While significant investment was received for the original Trail construction from the Ministry of Business Innovation & Enterprise, these funds don’t extend to Trail maintenance once built.
The 160km Hauraki Rail Trail traverses three Districts. Therefore the three councils, Matamata Piako, Hauraki and Thames Coromandel District Councils each contribute towards trail maintenance based on the amount of kilometres within their boundaries.
The Trail requires additional funding and donations to support the further development of the trail in the form of shelters, rest areas, seating, landscaping, and of course story-telling signage.
It is a major focus of the Hauraki Rail Trail Trust to ensure that resources are available, to protect and enhance the Trail and the experiences of all who use it. We sat down with the Trail’s CEO, Diane Drummond, to hear more about on-going maintenance, special projects and the importance of koha (donations).
We are rated as a Grade One (Easiest) trail, and the trail surface plays a major part in this grading. Mother Nature is a cruel mistress on our trail, with heavy rainfall and flooding, followed by warm days, rapid weed growth, and tree falls. Add to this the high number of riders we enjoy, and the trail surface really gets a beating. Currently maintenance costs around $300,000 per annum for just the basics, and it is never enough. We are constantly seeking support from the community, i.e. farmers for fencing, community funds for shelters etc, environmental funds for weed removal to improve the overall trail experience.
There are many maintenance jobs along the trail that vary from month to month, and sometimes year to year. Last year we replaced several kilometres of fencing in conjunction with local farmers.
With the help of Habitat Enhancement Landcare Partnership (HELP) we removed hundred’s of metres of privet, and have a large planting programme in place to beautify the area. Tree-fall is a regular occurrence in the Karangahake Gorge, and we’re working to remove much of the weed-species by felling and chipping. Regular maintenance also includes the inevitable weed-sprays, toilet cleaning, patching potholes etc.
We need to improve the overall trail surface to allow for a 2.5-metre wide riding surface. Our trail is now ten years old, and in many places the old train ballast is making an appearance. We are working with our funding partners to try and find a solution to this massive problem.
Signage, both directional and story-telling is currently undergoing a transformation, with new blade style directional signs starting to pop up, replacing the older blue maps. We also have an awesome project underway to construct 16 shelters in partnership with Rotary. You will start seeing these pop up very soon.
Day to day maintenance is funded by our three settlor Councils, TCDC, MPDC, and HDC. Occasionally there may be an exceptional cost - such as when we lost 2 kilometres of trail on top of the stop-banks at Pūkorokoro-Miranda. In this case we were able to get $300,000 support from the Ministry of Business, Innovation and Employment to remedy the issue.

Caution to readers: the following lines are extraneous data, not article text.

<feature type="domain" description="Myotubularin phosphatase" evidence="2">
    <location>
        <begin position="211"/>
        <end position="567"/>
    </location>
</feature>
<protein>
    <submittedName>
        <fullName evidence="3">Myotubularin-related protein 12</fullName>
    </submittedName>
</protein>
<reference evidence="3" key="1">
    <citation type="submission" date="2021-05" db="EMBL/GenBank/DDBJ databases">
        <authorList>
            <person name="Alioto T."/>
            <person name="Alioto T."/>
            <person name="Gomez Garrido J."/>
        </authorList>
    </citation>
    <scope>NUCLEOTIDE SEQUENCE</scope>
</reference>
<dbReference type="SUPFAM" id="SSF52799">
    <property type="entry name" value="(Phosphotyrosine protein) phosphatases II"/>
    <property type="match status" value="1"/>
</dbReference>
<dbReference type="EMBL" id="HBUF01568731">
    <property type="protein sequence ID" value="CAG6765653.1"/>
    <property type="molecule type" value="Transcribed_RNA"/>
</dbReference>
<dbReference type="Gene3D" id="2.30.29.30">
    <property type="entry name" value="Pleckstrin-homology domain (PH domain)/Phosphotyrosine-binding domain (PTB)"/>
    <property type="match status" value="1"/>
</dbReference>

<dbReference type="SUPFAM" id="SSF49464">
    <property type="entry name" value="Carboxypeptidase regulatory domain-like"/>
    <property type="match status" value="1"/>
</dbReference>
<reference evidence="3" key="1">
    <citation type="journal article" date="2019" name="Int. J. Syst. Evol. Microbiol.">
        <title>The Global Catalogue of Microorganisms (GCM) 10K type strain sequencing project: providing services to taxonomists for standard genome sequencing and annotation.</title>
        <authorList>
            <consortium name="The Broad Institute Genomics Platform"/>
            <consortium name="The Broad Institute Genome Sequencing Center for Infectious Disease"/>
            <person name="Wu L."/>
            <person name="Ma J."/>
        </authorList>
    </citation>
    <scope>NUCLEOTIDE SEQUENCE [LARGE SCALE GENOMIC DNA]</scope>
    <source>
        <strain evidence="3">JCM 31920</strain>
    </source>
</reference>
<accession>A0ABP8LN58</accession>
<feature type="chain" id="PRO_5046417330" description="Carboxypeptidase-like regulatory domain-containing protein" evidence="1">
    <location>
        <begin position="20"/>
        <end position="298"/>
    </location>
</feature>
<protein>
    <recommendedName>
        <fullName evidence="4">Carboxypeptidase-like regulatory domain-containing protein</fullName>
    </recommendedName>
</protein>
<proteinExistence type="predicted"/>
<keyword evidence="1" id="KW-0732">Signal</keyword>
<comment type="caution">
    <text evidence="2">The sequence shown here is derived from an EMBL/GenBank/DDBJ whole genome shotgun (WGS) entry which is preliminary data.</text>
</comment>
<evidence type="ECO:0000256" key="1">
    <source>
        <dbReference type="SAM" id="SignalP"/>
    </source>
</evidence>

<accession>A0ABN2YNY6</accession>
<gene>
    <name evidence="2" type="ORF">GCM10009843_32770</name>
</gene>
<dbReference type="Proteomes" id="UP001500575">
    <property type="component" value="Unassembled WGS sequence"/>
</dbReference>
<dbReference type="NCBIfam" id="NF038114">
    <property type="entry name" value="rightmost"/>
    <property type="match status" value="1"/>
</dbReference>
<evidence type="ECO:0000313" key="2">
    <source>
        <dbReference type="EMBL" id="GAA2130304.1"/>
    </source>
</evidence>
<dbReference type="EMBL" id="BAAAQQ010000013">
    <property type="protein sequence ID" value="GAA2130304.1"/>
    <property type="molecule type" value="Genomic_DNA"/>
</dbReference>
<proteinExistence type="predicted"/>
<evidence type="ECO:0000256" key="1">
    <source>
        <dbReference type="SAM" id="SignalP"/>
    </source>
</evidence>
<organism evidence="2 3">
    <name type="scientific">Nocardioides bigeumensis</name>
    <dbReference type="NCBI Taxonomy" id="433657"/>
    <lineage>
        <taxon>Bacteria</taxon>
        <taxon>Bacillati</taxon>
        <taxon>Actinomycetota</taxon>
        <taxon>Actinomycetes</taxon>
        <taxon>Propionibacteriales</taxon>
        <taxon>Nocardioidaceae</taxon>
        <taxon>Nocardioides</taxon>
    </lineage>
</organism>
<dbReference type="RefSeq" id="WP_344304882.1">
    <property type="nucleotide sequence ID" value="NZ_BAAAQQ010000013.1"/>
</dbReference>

The day-to-day activities of the Trust ensure that the Hauraki Rail Trail is maintained to an appropriate standard as a national Grade 1 cycleway, for which we partly rely on the involvement of local communities. Ministry funding almost always requires 50 per cent co-funding, so we actively seek support from community funds, public donations and other stakeholders.
We are incredibly lucky to have donations, volunteers and sponsorship which are forthcoming from our local communities. A donation to the Trust through our Givealittle Page enables us to take our incredible community asset from good to great, giving enjoyment and health benefits to those who use it. We think it’s a great way for everyone to be part of something amazing, and any donation, however modest makes you part of the Trail.
Last year these small donations added up to thousands of dollars. We were able to progress on several projects including the directional signage that is getting great feedback.
We also planted several kilometres of wildflower seeds and some really made a great display. The harsh summer conditions of 2020 meant many didn’t get large enough to seed this last year. Fingers crossed they will make an appearance again.
We’re keen to get more amazing seating on the trail. We had such a great response from the railway themed seat donated by the Skelly family, and would like to install more. The Goldfields Railway has donated the wheels for the next seat, and so we just need to raise the funding for the next installation.
If you love the Hauraki Rail Trail as much as we do, you can make a donation through our Givealittle Page. Every donation however small is a big contribution. Thank you!
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